It does seem a bit strange to have a "sewing pattern" that involves something where no sewing is involved, but again that's just the company trying to cater to their consumers and offering a new product that has never been available from them before. They've been having costume patterns, and armor is just another costume to add to the list. It just so happens that it needs no sewing. To be fair though. aren't "no-sew" products out there already? like fabric glue, and fusible tape (not sure if fusible interfacing counts, but it's worth mentioning), so it's not too much of a stretch in that regard.

You could also argue that foam is a type of fabric. No? then what is Pleather? or Vinyl? or Neoprene? None of these are woven, or knit. They're just... molded or poured/rolled on. They are flexible though. You can sew through them. You use them in garments/costumes/anything that you would use fabric in. Foam is the same. These days the definitions and classification of things start to get really blurred and wonky.

About being able to find tutorials on the internet, I will argue that you don't even need sewing patterns because there are online tutorials on that too. Better yet, there are online resources for basically everything. So why do people need to go to school? Or why do you need your Japanese priestess pattern when you could've drafted your own? Sewing patterns are there for convenience, and to give people a general idea of how to create something. Some people are able to jump into the deep end of creation and be able to understand what they are doing. For others, however, it may be a bit too challenging, where they need guidance, some sort of tangible visual instruction that is more hands-on than watching a video or reading about it, or being bombarded with "Connect A-C and D-Z, and square out 5 inches and do backflips over the table." Some people have never ever ever sewn before, or crafted before. Without the basic bodice or basic pant, skirt, dress patterns that are also available, how would beginners ever be able to create something? People have to start somewhere. Then they can built on/move on with their newfound knowledge/newly created armor piece to make bigger and better things.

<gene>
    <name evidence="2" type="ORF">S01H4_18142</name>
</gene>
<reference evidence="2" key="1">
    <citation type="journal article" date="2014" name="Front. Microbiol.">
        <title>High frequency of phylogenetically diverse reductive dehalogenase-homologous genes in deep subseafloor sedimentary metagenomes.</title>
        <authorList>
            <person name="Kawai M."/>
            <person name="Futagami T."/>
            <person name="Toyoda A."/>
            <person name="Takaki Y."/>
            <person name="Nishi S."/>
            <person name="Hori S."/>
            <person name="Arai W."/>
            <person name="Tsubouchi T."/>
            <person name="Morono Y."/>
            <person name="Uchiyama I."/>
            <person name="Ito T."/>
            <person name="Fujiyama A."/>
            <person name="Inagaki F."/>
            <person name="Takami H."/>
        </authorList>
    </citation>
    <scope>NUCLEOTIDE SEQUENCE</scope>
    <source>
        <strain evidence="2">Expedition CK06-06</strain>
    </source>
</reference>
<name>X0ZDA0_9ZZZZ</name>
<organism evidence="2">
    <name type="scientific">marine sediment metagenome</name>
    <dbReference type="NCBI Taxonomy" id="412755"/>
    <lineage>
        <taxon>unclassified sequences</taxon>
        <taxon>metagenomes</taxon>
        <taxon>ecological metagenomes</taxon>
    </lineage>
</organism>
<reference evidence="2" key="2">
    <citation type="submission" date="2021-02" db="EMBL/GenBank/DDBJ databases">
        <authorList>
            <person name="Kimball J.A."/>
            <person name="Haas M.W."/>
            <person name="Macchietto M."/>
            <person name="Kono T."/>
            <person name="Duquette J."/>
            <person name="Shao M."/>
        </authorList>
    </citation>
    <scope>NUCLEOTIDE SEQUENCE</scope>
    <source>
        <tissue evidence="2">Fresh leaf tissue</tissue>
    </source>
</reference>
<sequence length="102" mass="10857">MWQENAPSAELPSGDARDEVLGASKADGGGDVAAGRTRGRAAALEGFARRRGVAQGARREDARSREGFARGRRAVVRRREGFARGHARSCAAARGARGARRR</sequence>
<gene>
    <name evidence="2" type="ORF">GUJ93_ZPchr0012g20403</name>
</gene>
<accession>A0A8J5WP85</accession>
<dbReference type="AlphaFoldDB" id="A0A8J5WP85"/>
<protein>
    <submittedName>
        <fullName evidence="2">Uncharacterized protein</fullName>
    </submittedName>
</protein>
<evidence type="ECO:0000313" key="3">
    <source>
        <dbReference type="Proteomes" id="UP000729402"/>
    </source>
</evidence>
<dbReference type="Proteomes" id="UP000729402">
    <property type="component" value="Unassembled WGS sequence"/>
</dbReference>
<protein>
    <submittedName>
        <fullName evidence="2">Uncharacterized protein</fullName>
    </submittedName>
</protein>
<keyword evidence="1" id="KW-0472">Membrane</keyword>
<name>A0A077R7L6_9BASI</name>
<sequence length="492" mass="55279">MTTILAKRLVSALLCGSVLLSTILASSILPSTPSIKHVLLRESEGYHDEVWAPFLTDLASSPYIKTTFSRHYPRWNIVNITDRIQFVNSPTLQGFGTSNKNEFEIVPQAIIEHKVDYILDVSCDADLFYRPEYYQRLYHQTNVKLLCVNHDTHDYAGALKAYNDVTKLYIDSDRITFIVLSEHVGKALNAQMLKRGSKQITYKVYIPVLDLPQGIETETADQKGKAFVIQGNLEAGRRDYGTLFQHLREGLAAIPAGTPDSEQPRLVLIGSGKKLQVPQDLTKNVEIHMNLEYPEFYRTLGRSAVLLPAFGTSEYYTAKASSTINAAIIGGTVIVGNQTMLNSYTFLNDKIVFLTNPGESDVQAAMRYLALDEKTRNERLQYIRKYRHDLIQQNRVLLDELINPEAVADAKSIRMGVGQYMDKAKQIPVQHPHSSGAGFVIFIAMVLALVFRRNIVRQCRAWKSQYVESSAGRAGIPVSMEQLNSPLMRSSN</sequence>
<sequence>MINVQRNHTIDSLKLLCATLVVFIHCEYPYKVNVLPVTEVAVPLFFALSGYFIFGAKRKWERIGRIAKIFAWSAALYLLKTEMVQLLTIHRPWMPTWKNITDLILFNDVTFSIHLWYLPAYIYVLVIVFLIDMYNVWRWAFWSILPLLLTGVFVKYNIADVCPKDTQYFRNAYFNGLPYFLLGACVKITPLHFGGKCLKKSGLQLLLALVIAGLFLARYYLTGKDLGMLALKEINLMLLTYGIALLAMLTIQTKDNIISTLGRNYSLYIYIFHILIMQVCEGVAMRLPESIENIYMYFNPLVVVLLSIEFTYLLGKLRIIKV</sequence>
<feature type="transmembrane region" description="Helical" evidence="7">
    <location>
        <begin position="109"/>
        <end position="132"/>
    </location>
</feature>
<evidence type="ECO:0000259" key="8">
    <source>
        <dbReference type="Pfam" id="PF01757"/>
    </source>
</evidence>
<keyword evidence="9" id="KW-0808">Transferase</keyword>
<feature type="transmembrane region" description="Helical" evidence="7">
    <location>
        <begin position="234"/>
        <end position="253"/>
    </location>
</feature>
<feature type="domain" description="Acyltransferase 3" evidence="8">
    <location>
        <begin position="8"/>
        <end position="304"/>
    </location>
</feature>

#12 Angelx624 on 9 months ago

It does confuse me as to why a sewing pattern company would make a non-sewing pattern. But it's like others have said, they're trying really hard to cater to cosplayers, especially cosplayers with little to no experience with making cosplays. It's nice to see patterns at Joann's that are for specific cosplays(sailor scout uniform, Organization coat, etc.)

Perhaps they want to branch out and start making non-sewing patterns, and they just started with armor patterns. Who knows, maybe we'll see more like this. :)

#13 Syon on 9 months ago